Fifteen years ago today — October 20, 1995 — the Space Shuttle Columbia launched from the Kennedy Space Center, carrying seven astronauts and the United States Microgravity Laboratory on its second mission.
(Close-up view of solid rocket booster and main engines during STS-73 launch. NASA image.)
The launch was scrubbed six times before STS-73 got off the ground. Once in orbit, astronauts Kenneth D. Bowersox, Kent V. Rominger, Kathryn C. Thornton, Catherine G. Coleman, Michael E. Lopez-Alegria, Fred W. Leslie, and Albert Sacco, Jr., spent over two weeks* performing a variety of experiments in fluid physics, materials science and processing, biotechnology, and combustion.
*Mission duration: 15 days, 21 hours, 52 minutes and change.
Ten years ago today — October 11, 2000 — the Space Shuttle Discovery launched from the Kennedy Space Center on mission STS-92, en route to the International Space Station.
(Z1 truss with communications antenna extended. Still image from NASA video.)
STS-92 was also known as space station assembly flight ISS-05-3A. U.S. astronauts Brian Duffy, Pamela A. Melroy, Leroy Chiao, Peter J.K. Wisoff, Michael Lopez-Alegria, and William S. McArthur, along with Japanese astronaut Koichi Wakata, spent 12 days in space, about half of which involved adding the Z1 Integrated Truss and the third Pressurized Mating Adapter (PMA-3) to the space station.
The astronauts completed four EVAs during the mission:
- EVA #1: 6-hours, 28-minutes — connection of electrical umbilicals to provide power to heaters and conduits located on the Z1 Truss; relocation and deployment of two communication antenna assemblies; and installation of a toolbox for use during on-orbit construction.
- EVA #2: 7-hours, 7-minutes — attachment of the PMA 3 to the ISS and preparation of the Z1 Truss for future installation of the solar arrays that will be delivered aboard STS-97 in late November.
- EVA #3: 6-hours, 48-minutes — installation of two DC-to-DC converter units atop the Z1 Truss for conversion of electricity generated by the solar arrays to the proper voltage.
- EVA #4: 6-hours, 56 minutes — testing of the manual berthing mechanism; deployment of a tray that will be used to provide power to the U.S. Lab; and removal of a grapple fixture from the Z1 Truss. Two small rescue backpacks that could enable a drifting astronaut to regain the safety of the spacecraft were also tested.
The image below shows astronauts testing the SAFER rescue backpack.
(Astronauts Wisoff and Lopez-Alegria during the final of four STS-92 space walks. Still image from NASA video.)
Twenty years ago today — October 6, 1990 — the Space Shuttle Discovery launched from the Kennedy Space Center on its mission to deploy the Ulysses spacecraft.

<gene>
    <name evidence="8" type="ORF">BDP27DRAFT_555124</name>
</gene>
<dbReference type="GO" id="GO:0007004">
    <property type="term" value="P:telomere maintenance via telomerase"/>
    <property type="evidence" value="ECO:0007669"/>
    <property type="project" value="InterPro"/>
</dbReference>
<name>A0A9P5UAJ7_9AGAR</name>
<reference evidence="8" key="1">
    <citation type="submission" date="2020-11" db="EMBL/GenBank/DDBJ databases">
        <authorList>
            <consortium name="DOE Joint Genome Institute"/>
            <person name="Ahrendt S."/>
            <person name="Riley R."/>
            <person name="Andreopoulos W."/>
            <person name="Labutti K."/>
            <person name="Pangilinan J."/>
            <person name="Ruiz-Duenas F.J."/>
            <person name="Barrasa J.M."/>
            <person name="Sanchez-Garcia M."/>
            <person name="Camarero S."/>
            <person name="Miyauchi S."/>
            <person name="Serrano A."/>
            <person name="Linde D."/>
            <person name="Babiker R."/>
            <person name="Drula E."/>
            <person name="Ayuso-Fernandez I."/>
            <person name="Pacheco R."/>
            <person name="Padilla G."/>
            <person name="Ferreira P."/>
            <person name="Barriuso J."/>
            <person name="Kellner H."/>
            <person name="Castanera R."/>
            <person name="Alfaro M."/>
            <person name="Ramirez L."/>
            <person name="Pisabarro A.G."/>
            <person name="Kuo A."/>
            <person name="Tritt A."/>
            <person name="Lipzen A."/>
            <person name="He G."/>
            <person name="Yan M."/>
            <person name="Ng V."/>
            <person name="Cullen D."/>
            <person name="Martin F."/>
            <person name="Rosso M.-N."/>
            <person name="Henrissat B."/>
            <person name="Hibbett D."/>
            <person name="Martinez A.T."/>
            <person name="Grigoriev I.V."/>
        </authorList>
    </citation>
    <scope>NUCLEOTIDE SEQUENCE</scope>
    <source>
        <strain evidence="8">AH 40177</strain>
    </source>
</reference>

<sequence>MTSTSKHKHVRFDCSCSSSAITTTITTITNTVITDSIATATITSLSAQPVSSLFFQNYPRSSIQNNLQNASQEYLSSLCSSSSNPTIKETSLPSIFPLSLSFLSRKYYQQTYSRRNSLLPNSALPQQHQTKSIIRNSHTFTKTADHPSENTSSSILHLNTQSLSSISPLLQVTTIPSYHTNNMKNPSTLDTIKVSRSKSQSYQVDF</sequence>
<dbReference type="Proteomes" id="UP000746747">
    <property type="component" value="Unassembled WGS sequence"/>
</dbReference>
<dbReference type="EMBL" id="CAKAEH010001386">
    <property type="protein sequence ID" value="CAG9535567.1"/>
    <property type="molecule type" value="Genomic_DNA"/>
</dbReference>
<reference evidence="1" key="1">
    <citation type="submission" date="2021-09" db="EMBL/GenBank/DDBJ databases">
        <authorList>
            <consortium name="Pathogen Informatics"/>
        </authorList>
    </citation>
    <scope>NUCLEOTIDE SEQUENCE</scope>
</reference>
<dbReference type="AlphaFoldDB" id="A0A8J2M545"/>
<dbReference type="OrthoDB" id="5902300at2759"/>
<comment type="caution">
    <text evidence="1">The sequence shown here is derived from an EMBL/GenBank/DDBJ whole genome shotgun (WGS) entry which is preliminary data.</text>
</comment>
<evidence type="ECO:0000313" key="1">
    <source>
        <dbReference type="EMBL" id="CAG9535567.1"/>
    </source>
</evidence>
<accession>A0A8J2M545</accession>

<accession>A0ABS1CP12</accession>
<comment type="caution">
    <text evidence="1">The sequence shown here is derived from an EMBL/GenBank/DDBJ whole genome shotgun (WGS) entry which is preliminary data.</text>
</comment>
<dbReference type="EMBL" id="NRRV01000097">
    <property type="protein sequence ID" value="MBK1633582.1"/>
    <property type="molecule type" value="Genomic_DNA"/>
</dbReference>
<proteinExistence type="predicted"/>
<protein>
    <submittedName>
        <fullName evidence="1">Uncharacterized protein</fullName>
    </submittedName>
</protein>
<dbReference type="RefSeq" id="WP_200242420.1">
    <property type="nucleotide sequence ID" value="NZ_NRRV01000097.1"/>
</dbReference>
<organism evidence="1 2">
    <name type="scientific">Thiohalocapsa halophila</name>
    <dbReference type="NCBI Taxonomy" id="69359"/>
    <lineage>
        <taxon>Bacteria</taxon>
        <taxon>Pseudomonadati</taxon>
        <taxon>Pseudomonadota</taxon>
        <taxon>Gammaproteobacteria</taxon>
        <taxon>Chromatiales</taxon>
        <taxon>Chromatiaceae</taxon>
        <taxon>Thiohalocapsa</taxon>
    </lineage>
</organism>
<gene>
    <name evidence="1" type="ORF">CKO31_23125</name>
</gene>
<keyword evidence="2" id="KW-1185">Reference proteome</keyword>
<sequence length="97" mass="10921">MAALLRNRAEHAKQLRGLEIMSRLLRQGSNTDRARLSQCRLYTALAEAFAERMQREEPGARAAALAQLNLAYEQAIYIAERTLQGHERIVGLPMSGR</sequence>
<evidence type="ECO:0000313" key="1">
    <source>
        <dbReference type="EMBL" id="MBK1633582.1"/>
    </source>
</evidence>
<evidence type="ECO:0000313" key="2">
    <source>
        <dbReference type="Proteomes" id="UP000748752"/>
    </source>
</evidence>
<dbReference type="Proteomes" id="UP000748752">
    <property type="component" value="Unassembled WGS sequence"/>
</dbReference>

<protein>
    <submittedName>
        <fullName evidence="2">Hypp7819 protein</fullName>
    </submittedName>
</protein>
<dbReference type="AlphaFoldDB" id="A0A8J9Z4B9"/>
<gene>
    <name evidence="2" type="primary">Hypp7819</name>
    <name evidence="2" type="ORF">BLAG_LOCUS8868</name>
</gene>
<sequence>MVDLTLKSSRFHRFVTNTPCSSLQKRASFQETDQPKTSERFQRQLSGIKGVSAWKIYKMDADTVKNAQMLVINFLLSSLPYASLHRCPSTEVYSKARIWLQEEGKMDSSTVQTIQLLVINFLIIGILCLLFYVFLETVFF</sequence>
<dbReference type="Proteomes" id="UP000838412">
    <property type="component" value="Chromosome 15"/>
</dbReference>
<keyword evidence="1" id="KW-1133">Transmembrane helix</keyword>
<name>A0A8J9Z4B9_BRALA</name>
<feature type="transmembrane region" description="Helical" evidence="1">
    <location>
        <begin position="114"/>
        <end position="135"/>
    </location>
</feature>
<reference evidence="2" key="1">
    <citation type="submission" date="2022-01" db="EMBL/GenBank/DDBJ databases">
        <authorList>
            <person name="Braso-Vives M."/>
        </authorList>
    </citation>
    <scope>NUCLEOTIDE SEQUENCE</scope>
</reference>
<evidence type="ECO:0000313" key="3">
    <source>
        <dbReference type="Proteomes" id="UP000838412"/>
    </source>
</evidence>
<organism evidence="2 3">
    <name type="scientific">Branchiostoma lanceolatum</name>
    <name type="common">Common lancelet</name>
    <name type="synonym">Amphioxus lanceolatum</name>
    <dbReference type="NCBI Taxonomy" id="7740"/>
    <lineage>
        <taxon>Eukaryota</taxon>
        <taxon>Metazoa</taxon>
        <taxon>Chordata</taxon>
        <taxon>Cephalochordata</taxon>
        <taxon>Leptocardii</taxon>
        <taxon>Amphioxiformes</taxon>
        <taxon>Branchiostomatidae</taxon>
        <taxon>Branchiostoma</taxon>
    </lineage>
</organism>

(Ulysses spacecraft after its release from the shuttle cargo bay. NASA image.)
STS-41 astronauts Richard N. Richards, Robert O. Cabana, William M. Shepherd, Bruce E. Melnick, and Thomas Akers successfully released the joint NASA-European Space Agency payload and its two upper stage boosters. This mission was the first to require both an Inertial Upper Stage and a Payload Assist Module, because of the need to send the Ulysses craft out of the plane of the ecliptic.
Ulysses first traveled toward Jupiter, where a gravity-assist maneuver in February 1992 helped put the spacecraft into its final out-of-ecliptic solar orbit. Desiged to last only 5 years, Ulysses actually operated for over 18, studying the polar regions of the sun during both solar minimum and solar maximum conditions. Ulysses operations ended on June 30, 2009.
Ten years ago today — September 8, 2000 — the Space Shuttle Atlantis launched from the Kennedy Space Center on a mission to prepare the International Space Station to receive its first crew.
(STS-106 launch. NASA image.)
STS-106 carried astronauts Terrence W. Wilcutt, Scott D. Altman, Daniel C. Burbank, Edward T. Lu, and Richard A. Mastracchio, along with cosmonauts Yuri I. Malenchenko and Boris V. Morukov, on an 11-day mission to the nascent space station. They unloaded supplies; routed and connected power, data, and communications lines; installed equipment; and boosted the station to a higher orbit.
In other space history, on this date a half-century ago, President Eisenhower and Mrs. George C. Marshall dedicated the Marshall Space Flight Center in Huntsville, Alabama.
Twenty-five years ago today — August 27, 1985 — astronauts Joe H. Engle, Richard O. Covey, James D. Van Hoften, William F. Fisher and John M. Lounge lifted off from the Kennedy Space Center aboard Space Shuttle Discovery.
(Unidentified STS-51I astronaut in the Shuttle Discovery’s open cargo bay. NASA image.)
Mission STS-51I lasted a week, during which the crew deployed three communications satellites: American Satellite Company 1 (ASC-1), Australian Communications Satellite 1 (AUSSAT-1), and Synchronous Communications Satellite IV-4 (SYNCOM-IV-4), also known as LEASAT-4 because most of its communications capacity was to be leased out to the military.
The crew also retrieved SYNCOM-IV-3 (LEASAT-3), which had been launched the previous April by STS-5lD but had failed to activate. As described on this Boeing page,